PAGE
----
Fox Theatre

115 W. Sixth Street,
Leadville, CO 80461

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FOX Theatre, Leadville, Colorado.

Viewing: Photo | Street View

The Liberty Bell Theatre opened January 5, 1919. On August 1, 1935, it became the Fox Theatre. It was closed in 1963 and later demolished.

Contributed by Bryan

Recent comments (view all 3 comments)

Joe Vogel
Joe Vogel on November 1, 2009 at 12:37 am

According to an article in Boxoffice of November 16, 1946, the Fox Theatre in Leadville had opened as the Liberty Bell Theatre on January 1, 1917, and became part of the Fox circuit on August 1, 1935.

A 1968 Boxoffice item about a new theater then being built in Leadville said that the town had been without a theater since the closing of the Fox. This item didn’t give the date the Fox closed, but I’ve found references to it being in operation as late as 1963. I’ve been unable to find out when it reopened as the Silver City Cinema.

The 1946 article said that Fox was also then operating the Elks Opera House in Leadville, a theater which had opened as the Tabor Opera House in 1879. In addition, the article said, Fox was operating a theater at Climax, Colorado, about 13 miles from Leadville. Other issues of Boxoffice indicate that this was the 200-seat Climax Theatre, opened in late 1938 or early 1937.

kpdennis on May 3, 2010 at 1:41 pm

The Fox in Leadville is on the right side of this 1942 photo of the a fire consuming buildings located between the Lake County Courthouse and the theater:
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Anthony L. Vazquez-Hernandez
Anthony L. Vazquez-Hernandez on February 23, 2016 at 12:24 am

The only two names this theatre has had is Liberty Bell Theatre and later became the Fox Theatre when it was taken over by the Fox Theatre Circuit on August 1st, 1935.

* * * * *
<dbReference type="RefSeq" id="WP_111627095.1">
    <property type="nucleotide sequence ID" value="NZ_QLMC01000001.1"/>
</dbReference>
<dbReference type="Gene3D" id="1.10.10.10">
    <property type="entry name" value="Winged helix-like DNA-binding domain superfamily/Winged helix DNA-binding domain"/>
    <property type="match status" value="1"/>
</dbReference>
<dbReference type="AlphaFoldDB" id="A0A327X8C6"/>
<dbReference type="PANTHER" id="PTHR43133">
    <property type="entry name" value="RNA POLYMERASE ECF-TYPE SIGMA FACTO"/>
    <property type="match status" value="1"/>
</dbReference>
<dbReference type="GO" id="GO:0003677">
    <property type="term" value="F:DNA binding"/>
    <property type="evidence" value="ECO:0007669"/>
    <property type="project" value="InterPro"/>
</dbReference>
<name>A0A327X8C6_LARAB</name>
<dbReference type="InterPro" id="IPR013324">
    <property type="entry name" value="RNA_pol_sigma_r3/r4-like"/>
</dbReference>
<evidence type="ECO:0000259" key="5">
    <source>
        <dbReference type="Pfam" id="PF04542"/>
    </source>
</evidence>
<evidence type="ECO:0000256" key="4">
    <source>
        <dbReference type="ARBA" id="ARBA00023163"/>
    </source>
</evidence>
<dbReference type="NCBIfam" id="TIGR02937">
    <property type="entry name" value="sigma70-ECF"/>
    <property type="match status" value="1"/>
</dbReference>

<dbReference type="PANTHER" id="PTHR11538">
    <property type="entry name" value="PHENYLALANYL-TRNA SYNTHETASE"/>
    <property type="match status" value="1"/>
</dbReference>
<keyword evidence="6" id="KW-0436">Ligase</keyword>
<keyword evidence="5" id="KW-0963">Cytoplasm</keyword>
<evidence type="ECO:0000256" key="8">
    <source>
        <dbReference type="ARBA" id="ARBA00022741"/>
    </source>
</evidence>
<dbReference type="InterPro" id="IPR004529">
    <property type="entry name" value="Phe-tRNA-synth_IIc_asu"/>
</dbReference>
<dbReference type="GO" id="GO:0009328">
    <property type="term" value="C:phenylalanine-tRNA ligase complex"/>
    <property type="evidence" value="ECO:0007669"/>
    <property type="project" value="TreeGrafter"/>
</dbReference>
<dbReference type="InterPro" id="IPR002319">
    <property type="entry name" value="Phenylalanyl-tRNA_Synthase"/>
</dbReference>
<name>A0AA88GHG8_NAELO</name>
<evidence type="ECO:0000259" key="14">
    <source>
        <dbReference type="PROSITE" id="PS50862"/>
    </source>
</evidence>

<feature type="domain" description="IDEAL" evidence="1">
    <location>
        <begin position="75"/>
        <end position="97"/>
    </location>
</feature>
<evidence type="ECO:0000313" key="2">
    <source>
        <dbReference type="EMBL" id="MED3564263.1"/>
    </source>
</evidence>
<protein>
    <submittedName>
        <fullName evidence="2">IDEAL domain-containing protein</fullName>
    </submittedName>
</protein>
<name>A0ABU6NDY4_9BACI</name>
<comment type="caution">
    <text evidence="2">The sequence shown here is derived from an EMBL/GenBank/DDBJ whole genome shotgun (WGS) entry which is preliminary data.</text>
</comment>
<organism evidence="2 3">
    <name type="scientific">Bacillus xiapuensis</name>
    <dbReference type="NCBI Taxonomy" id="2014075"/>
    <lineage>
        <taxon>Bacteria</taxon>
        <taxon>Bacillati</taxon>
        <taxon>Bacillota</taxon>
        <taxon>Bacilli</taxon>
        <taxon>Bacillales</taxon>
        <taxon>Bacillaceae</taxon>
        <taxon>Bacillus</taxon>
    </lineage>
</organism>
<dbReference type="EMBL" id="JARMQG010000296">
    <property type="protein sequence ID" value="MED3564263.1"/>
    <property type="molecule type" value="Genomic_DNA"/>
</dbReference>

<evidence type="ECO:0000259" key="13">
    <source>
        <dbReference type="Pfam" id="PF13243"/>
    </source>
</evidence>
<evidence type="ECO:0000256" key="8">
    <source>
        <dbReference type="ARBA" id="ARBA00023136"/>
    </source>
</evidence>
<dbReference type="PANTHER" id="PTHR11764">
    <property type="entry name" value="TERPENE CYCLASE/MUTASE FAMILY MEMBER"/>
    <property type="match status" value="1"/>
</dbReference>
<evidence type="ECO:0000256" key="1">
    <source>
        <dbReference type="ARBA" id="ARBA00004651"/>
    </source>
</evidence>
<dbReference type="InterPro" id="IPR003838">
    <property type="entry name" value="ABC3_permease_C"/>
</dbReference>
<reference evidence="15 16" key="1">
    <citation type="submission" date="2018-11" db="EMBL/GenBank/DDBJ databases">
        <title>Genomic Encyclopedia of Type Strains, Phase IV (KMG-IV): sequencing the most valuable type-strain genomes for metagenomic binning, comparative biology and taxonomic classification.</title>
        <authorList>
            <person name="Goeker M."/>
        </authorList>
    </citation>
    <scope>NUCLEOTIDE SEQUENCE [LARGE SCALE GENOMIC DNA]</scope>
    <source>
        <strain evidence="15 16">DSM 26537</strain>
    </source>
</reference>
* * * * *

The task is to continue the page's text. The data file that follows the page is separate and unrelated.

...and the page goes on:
The Internarional Ammusement Company (under ownership of Henry Goodridge) purchased a lot on the northwest corner of 6th and Harrison Avenue in 1917 for $5,000. The property was occupied by a two-story frame building that was occupied by a tailor and a grocery store. The site was chosen because of the natural slope of the lot, making it perfect for a theatre. They demolished this and began construction on the theatre which opened on January 5th, 1919. Stock certificates were sold to locals prior to the opening. Leadville was chosen because of the large number of compny stockholders living in that town. It was a two-story brick structure that was 36 x 124 feet. It boasted being fireproof as well as possessing modern heating, lighting and ventilation systems. Construction was completed at the cost of $25,000.

The Liberty Bell did house the occasional stage show, such French master violinist Josef D'Harvarda for one week in March of 1919 when he performed for sold out houses each night.

The Tabor Opera House was located right across the street and also served as a movie theater from the teens through roughly the 1950s. I have heard tales about how the two venues (Tabor and Liberty Bell/Fox) often shared a projectionist who kept busy running across the street throughout the night.

Also, this theatre was NEVER damaged, demolished, closed or anything else of the sort because of fire. It did make a firefly place in history when on June 29th, 1942, theatre employees were burning trash behind the theatre & not properly supervising it causing Boytom’s Garage next door to catch fire and suffer extensive damage. The theatre refused to pay for the damage and when the garage owners sued, the judge ruled on the theatre’s favor.

The Liberty Bell/Fox closed in 1963 due to the 44 year old theatre needing extensive repairs and becoming too expensive to maintain. The Lake County Commissioners purchased the building hoping to put their offices in it but upon receiving bids discovered it would be more cost effective to build a new structure and ended up demolishing it and subsequently putting a parking on the site.

It also was NEVER known as the “New Fox”-that was a completely different venue (which did meet its fate thru an arson fire).

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